tornadoFifty percent of Americans have not discussed or developed an emergency plan for family members about where to go and what to do in the event of a local disaster, according to a 2014 national survey conducted by the Department of Homeland Security’s Federal Emergency Management Agency (FEMA). FEMA and the Ad Council have launched a new series of public service advertisements (PSAs) today as an extension of their national Ready campaign to encourage parents to develop an emergency preparedness plan. The new PSAs are unveiled in time for the 11th annual National Preparedness Month (NPM), which begins on today.

Make a plan

“The first step to preparing for disasters is simple and it’s free – talk to your family and make a plan,” said Craig Fugate, FEMA administrator. “Do you know how you’ll reunite and communicate with your family during an emergency? Through our continued partnership with the Ad Council, this year’s campaign illustrates how making a plan can keep families together and safe during a disaster.”

Created pro bono by New York-based advertising agency Deutsch Inc., the new creative includes English- and Spanish-language TV, radio, outdoor, print and digital PSAs that depict the aftermath of a disaster and show two families: one family who have all found each other safely at a shelter they earlier designated as their meeting place, and one set of parents who are frantically searching for their son. Through these PSAs, families are faced with the harsh reality of what can happen when you do not have an emergency plan in place before a disaster or emergency strikes. The PSAs direct audiences to know where to find their families when a disaster strikes and to start their emergency plans at and, which have extensive resources for preparing for emergencies.

Take key steps

“Our Ready campaign with FEMA exemplifies the power of advertising in influencing both awareness and behavior change,” said Peggy Conlon, president and CEO of the Ad Council. “While we have significantly increased the numbers of families who have taken key steps to be more prepared, there are still too many who do not have a plan in place. These conversations about what to bring and where to go are integral and can impact your family’s safety in the event of an emergency or disaster.”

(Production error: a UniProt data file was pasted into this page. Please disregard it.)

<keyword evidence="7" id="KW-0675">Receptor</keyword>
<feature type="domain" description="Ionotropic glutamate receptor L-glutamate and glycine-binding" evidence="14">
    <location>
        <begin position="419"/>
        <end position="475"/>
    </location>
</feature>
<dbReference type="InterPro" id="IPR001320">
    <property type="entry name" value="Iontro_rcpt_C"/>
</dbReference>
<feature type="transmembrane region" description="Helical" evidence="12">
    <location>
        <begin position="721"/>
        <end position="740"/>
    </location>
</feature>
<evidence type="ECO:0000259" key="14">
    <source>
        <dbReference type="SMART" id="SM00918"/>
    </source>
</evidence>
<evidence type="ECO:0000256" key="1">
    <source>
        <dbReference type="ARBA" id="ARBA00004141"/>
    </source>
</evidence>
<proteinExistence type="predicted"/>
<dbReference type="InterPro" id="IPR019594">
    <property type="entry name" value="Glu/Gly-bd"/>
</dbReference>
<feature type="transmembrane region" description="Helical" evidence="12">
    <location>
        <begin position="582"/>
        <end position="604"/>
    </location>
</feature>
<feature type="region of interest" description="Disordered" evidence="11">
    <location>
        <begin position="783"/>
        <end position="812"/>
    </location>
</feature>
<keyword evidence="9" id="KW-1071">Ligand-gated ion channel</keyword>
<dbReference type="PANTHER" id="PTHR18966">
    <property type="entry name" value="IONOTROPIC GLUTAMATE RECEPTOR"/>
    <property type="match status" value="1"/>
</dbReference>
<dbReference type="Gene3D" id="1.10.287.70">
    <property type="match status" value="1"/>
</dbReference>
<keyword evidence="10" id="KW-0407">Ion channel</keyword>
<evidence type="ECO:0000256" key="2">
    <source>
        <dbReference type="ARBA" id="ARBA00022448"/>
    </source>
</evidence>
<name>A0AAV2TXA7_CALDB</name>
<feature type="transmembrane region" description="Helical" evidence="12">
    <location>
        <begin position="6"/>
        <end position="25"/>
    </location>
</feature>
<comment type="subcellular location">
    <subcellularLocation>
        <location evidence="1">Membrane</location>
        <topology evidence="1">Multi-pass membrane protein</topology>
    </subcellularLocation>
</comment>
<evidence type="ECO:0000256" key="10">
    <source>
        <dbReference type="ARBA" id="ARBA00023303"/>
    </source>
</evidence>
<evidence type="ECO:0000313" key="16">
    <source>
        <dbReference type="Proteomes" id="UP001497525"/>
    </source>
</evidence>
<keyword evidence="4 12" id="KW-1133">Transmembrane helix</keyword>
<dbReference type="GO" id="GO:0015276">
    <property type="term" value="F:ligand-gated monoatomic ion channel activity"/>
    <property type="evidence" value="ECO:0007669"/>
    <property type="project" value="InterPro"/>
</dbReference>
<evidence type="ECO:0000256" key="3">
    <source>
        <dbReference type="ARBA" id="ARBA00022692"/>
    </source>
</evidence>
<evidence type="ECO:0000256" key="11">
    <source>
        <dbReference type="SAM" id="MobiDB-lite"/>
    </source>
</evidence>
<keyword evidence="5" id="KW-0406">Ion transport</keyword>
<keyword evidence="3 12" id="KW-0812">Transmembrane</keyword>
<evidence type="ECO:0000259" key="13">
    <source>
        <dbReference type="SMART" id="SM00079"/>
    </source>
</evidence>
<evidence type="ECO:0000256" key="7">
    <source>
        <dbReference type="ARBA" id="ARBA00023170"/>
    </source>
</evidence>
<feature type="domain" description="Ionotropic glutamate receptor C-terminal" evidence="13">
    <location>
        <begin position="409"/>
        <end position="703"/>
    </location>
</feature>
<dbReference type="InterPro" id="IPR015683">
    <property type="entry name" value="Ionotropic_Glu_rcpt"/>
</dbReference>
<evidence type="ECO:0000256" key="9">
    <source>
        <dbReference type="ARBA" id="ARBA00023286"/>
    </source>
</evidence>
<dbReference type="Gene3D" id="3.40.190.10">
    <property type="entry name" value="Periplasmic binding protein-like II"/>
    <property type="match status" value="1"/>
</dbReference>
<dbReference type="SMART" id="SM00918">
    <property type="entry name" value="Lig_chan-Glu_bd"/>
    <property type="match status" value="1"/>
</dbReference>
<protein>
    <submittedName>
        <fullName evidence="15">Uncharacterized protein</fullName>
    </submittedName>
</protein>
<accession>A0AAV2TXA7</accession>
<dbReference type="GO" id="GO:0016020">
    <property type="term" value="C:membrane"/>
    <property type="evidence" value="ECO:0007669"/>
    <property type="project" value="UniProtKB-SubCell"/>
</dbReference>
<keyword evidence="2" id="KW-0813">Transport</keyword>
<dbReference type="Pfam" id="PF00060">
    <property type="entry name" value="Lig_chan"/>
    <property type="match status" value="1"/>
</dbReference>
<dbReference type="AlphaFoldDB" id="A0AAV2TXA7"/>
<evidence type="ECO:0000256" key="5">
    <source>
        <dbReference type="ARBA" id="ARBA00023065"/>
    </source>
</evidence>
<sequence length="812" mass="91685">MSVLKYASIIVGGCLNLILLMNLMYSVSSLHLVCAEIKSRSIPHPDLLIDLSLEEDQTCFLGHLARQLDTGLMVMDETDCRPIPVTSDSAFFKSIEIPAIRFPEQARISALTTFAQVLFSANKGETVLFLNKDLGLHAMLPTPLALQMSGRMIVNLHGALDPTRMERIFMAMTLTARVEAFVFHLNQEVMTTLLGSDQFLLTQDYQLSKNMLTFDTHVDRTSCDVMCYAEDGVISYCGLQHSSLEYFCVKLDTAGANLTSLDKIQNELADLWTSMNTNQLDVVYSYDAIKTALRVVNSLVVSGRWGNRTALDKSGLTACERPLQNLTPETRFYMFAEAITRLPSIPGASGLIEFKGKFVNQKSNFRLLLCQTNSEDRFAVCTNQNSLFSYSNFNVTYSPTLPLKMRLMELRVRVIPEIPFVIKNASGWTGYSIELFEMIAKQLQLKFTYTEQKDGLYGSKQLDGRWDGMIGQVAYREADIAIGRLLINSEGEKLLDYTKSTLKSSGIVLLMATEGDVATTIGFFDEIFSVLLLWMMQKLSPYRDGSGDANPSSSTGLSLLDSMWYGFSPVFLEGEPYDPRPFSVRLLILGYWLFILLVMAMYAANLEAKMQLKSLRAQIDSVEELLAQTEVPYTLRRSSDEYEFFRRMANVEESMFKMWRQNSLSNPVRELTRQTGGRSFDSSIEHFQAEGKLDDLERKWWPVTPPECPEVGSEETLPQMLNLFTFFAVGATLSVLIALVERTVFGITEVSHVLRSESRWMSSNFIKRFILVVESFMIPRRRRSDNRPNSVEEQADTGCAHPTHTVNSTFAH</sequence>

Since its launch in 2003, the campaign has received more than $1 billion in donated media. The campaign has also helped to generate over 71 million unique visitors to

Heart-stopping reactions

“We are excited to continue our work with the Ad Council and FEMA to create conversations and encourage people to have a plan in place in case of an emergency,” said Val DiFebo, CEO, Deutsch NY.   “This year’s campaign will elicit heart-stopping reactions from parents—and that is our goal—to motivate parents into action to create emergency plans for the safety of their families. Speaking as a parent, there is nothing more frightening than being apart from your family in an emergency situation. We are honored to be part of this very important mission.”

Managed and sponsored by the Ready Campaign, National Preparedness Month is designed to raise awareness and encourage Americans to take steps to prepare for emergencies in their homes, schools, organizations, businesses and places of worship. In partnership with Citizen Corps, emergency preparedness officials and the Ad Council, National Preparedness Month is an opportunity to disseminate emergency preparedness information and host sponsor activities across the country to help Americans understand what it truly means to be ready. This year, each week throughout September will have a different theme, which will focus on emergency preparedness topics such as how to plan for specific needs before a disaster, how to build an emergency kit, how to practice for an emergency and this year’s PSA campaign theme—how to reconnect with a family after a disaster.  This year’s campaign culminates with a day of action, National PrepareAthon! Day on September 30, when people in communities across the nation will practice what to do in advance of an emergency.  Practicing a preparedness action in advance of a disaster makes you better prepared to handle any emergency you may encounter.